Whistleblower: Michael Flynn Said That Russian Sanctions Would Be "Ripped Up"

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Whistleblower: Michael Flynn Said That Russian Sanctions Would Be "Ripped Up"

Yesterday, I wrote that we should “be cautious drawing any firm conclusions” from the report that Robert Mueller subpoenaed Trump’s bank records with Deutsche Bank, and the confusion that has stemmed from multiple clarifications that it’s a subpoena aimed at people related to Trump, or Manafort, or Trump LLCs, or other businesses affiliated with the Trump family all confirmed my suspicions that this report may be more nuanced and possibly less dramatic than at first glance.

Well, today we have another one like it—except with more credibility—since a sitting United States Congressman put the allegation on his letterhead. Per Elijah Cummings, ranking member on the Committee on Oversight and Government Reform in a letter to Chairman Trey Gowdy:

Today, I am writing to inform you about a whistleblower who has come forward with evidence that Lt. General Michael Flynn—within minutes of Donald Trump being sworn in as president—was communicating directly with his former business colleagues about their plan to work with Russia to build nuclear reactors in the Middle East. According to this whistleblower, General Flynn reportedly sent a key communication on Inauguration Day indicating that the project was now “good to go” and directing his business colleagues to move forward.

If this was the extent of the allegations, this is a big ‘ol nothingburger. But it’s not. Cummings provided hard evidence that he wants to form the basis of a subpoena designed to uproot what really happened.

On January 20, 2017—Inauguration Day—the whistleblower attended an event in Washington D.C. At this event, the whistleblower met Alex Copson.

Mr. Copson is the managing partner of ACU Strategic Partners and was working with General Flynn to promote a joint project with Russia to build nuclear reactors in the Arab world. Mr. Copson confirmed in a letter to me on June 27, 2017, that his company paid the expenses for a trip General Flynn made to the Middle East in June 2015 to promote his project and provided a $25,000 check to compensate him for the “loss of income and business opportunities resulting from this trip.”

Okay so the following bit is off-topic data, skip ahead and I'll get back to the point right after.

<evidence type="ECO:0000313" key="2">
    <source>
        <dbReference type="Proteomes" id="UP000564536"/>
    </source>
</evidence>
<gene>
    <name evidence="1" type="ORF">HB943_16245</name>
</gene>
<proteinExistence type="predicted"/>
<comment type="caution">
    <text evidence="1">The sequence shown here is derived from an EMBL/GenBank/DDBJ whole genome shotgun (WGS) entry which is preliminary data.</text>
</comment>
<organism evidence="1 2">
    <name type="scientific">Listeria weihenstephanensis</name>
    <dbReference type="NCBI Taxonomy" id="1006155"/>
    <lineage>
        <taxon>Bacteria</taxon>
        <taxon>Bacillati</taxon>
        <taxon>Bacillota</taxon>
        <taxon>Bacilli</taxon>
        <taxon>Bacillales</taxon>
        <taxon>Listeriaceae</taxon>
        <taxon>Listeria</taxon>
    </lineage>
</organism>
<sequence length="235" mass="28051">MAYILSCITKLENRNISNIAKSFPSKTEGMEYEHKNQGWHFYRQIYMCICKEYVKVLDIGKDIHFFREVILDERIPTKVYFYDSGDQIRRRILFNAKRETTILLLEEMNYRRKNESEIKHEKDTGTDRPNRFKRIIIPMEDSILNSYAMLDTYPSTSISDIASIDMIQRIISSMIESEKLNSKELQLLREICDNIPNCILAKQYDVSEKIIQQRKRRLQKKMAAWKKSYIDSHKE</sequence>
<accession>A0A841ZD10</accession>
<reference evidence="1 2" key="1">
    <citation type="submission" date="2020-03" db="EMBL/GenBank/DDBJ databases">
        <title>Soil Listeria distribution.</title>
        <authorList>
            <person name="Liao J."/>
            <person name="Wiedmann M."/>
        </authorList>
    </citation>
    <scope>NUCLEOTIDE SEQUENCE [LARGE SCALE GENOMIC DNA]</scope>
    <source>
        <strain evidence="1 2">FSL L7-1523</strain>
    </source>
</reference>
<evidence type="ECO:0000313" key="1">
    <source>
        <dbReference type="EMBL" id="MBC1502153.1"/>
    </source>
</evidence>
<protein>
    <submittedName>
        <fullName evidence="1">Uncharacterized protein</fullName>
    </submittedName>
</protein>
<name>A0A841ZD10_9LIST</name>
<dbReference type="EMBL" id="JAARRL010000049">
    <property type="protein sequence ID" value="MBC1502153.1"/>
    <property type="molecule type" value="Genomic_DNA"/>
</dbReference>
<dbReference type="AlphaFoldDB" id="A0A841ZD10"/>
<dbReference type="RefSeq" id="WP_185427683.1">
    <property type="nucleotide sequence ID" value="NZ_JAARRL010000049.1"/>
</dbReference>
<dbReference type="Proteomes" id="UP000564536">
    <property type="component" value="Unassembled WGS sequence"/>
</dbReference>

During their conversation, Mr. Copson informed the whistleblower that he “just got this text message” from General Flynn that the project was “good to go” and directing Mr. Copson to contact their business colleagues to “let them know to put things in place.”

Mr. Copson quickly showed the whistleblower his phone with the text message. The whistleblower saw that the time stamp of the message was 12:11 pm, but did not read the text.

So what we have is a second-hand account of text messages allegedly sent by Michael Flynn. The story itself is incredibly flimsy, save for the fact that a sitting Congressman put his name behind it and he is demanding that the committee issue a legal order to drill down to any truth embedded in the account that was brought to him. Given the seriousness of the charge and the person making it, if the committee isn’t going to issue a subpoena, Robert Mueller almost certainly will. Be patient with this story, and if it’s legit, additional corroborating evidence will assuredly emerge. If this is true, then we have a crystal-clear example of a high-level Trump administration official easing sanctions on Russia in order to enrich himself.

Jacob Weindling is a staff writer for Paste politics. Follow him on Twitter at @Jakeweindling.

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